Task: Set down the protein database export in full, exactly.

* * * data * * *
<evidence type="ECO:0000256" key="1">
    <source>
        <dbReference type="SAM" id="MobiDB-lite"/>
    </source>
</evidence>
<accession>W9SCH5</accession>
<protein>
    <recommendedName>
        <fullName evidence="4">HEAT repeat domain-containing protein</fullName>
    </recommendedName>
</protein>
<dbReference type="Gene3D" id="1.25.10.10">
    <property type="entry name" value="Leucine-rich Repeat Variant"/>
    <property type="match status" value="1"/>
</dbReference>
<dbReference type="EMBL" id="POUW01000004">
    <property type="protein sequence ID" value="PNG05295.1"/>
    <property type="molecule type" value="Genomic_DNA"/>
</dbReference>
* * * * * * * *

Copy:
<evidence type="ECO:0000256" key="1">
    <source>
        <dbReference type="SAM" id="MobiDB-lite"/>
    </source>
</evidence>
<accession>W9SCH5</accession>
<protein>
    <recommendedName>
        <fullName evidence="4">HEAT repeat domain-containing protein</fullName>
    </recommendedName>
</protein>
<dbReference type="Gene3D" id="1.25.10.10">
    <property type="entry name" value="Leucine-rich Repeat Variant"/>
    <property type="match status" value="1"/>
</dbReference>
<dbReference type="EMBL" id="POUW01000004">
    <property type="protein sequence ID" value="PNG05295.1"/>
    <property type="molecule type" value="Genomic_DNA"/>
</dbReference>